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Stretching a point

first_imgSubscribe now for unlimited access Stay at the forefront of thought leadership with news and analysis from award-winning journalists. Enjoy company features, CEO interviews, architectural reviews, technical project know-how and the latest innovations.Limited access to building.co.ukBreaking industry news as it happensBreaking, daily and weekly e-newsletters Subscribe to Building today and you will benefit from:Unlimited access to all stories including expert analysis and comment from industry leadersOur league tables, cost models and economics dataOur online archive of over 10,000 articlesBuilding magazine digital editionsBuilding magazine print editionsPrinted/digital supplementsSubscribe now for unlimited access.View our subscription options and join our community Get your free guest access  SIGN UP TODAY To continue enjoying Building.co.uk, sign up for free guest accessExisting subscriber? LOGINlast_img read more

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Spiker Kim may quit S. Korea team over contract dispute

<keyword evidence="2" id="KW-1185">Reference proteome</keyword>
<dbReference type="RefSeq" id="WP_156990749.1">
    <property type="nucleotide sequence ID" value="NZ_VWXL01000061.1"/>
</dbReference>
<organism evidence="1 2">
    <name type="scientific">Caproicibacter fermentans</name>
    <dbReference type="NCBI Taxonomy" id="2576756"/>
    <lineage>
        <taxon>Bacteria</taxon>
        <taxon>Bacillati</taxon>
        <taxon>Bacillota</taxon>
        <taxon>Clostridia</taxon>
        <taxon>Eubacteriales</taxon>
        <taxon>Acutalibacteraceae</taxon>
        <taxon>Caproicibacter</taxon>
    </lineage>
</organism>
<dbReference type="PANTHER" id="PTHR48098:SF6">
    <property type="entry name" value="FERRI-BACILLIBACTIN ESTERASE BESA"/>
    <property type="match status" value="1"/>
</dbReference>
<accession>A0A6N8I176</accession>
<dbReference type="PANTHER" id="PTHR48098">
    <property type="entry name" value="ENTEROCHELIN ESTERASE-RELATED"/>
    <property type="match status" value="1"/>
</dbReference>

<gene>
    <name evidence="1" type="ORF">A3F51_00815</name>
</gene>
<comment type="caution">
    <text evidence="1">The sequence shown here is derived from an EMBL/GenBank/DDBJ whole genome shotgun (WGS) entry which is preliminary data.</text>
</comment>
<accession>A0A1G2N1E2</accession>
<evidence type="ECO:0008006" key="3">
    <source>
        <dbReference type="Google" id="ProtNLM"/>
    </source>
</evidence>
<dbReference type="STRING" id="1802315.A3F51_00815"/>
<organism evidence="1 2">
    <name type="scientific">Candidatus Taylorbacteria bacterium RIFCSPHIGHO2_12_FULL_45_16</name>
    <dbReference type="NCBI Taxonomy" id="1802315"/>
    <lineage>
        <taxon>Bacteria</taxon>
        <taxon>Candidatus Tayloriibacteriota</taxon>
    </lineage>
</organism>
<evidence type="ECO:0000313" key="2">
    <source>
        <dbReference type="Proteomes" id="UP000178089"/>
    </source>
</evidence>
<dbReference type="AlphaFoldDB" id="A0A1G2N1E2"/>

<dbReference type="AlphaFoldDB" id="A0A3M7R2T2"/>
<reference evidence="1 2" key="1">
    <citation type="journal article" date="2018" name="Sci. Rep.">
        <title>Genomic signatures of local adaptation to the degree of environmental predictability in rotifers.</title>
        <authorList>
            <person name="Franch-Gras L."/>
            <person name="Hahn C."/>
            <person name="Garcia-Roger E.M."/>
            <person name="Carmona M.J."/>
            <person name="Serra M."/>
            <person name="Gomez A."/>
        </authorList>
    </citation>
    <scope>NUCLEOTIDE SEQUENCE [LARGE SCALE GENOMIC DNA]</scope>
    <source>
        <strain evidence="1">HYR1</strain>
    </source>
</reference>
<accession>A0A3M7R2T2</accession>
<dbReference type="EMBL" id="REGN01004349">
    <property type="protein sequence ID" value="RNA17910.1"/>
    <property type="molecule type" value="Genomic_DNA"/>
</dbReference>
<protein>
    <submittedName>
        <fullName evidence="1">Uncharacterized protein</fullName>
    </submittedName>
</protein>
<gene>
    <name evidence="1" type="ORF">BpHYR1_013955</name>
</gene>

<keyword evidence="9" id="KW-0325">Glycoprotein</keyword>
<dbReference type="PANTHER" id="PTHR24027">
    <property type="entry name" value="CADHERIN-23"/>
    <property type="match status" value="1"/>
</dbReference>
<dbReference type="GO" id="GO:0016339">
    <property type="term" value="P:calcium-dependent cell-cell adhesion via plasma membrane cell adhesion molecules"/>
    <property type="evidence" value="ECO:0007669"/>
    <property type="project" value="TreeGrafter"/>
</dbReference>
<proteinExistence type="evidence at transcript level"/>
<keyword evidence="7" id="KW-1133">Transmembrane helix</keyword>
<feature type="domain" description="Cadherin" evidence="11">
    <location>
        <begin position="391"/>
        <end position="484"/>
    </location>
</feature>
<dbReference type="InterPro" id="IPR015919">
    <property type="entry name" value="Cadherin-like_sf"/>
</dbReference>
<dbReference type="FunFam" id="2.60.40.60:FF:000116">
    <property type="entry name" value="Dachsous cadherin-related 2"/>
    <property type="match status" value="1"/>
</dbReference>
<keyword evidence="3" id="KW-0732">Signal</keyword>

first_img Playing hardball: South Korea’s Kim Yeon-koung, seen here at the London Olympics, is embroiled in a dispute with her former club team that could end the spiker’s career with the national team. | AP RELATED PHOTOS GET THE BEST OF THE JAPAN TIMES South Korean volleyball superstar Kim Yeon-koung is threatening to retire from the national team unless she is released from a contract by her former club team Heungkuk Life Insurance.The 25-year-old Kim was the Most Valuable Player at the London Olympics and is considered one of the top players in the world. She has been an integral part of the South Korean team for several years. The root of the ongoing dispute lies in the contract language that ties her to Heungkuk for six years.center_img The 192-cm outside hitter played for the Seoul-based team for four years before joining the JT Marvelous in Osaka in 2009 for two seasons. After two campaigns in Kansai, Kim signed with Turkish powerhouse Fenerbahce.Kim’s contention is that her two years in Japan were actually on a transfer basis and as a result she should be considered to have fulfilled her obligation to Heungkuk. The South Korean club disagrees and was backed up by the world governing body for the sport (FIVB) in a ruling last September.So Kim, who is seeking an International Transfer Certificate, is effectively blocked from playing anywhere until she is released by Heungkuk. The 2011 V-League Most Valuable Player is taking a stand over the row and says she wants the matter resolved by July 25.At a July 15 news conference in Seoul, where she was accompanied by both her attorney and agent, Kim was adamant that she would quit the national squad if an amicable resolution was not reached.“Problems with Heungkuk Pink Spiders make me very sad,” she was quoted as saying at the Korea Press Center. “If this problem can’t be resolved as soon as possible, I will retire from the national team.”On July 1 Heungkuk asked the Korean Volleyball Association to register her as a “voluntarily withdrawn player.” The club is standing firm and made its view clear in a news release of its own the same day.“For the past year, the team worked for an amicable solution of the matter, but Kim did not back down from her original stance,” the Pink Spiders said. “The team has provided unprecedented support and convenience (for Kim), and yet she has insisted on saying things that just aren’t true.”Heungkuk claims it is willing to consider releasing Kim, but only if she “upholds the regulations and sincerely apologizes to the team.”As the most decorated women’s player in South Korean history, Kim has considerable power and she knows it. If she were to quit the national team the impact would be devastating for a side that finished fourth at the London Olympics after losing to Japan in match for the bronze medal.The result in London was South Korea’s best showing in the Olympics since taking the bronze at the Montreal Games in 1976.So dominant a force in the sport is Kim that one analyst commented recently that the match against Japan in London “wasn’t Japan vs. South Korea, it was Japan vs. Kim Yeon-koung.”When South Korea played Japan in the London Olympic qualifying tournament in Tokyo back in May of 2012, Kim, who is known for both her soaring spikes and model-like looks, scored a match-high 34 points in a four-set victory for her team.It was the kind of dominating performance that left all in attendance that evening in amazement. Simply put, it confirmed that Kim may be the finest female athlete in the world in any sport.The dispute between Kim and Heungkuk was originally mediated by the Korean Volleyball Association, but Kim and her representatives contend that the arbitration process was unfair. They are threatening to take the issue to the Court of Arbitration for Sport or the South Korean legal system.Kim is one of the most popular female athletes in her country, and her fans voiced their displeasure over her treatment earlier this week by protesting outside the KVA offices in Seoul for several days.The stakes are even higher with the 2014 World Championship qualifying tournament set to be held in Komaki, Aichi Prefecture, in early September, followed by the Asian championships in Thailand later the same month.Kim’s absence at either event would be devastating for South Korea. It will be interesting to see who blinks first in this game of brinkmanship, but the reality is that the national team needs Kim a lot more than she needs them. IN FIVE EASY PIECES WITH TAKE 5last_img read more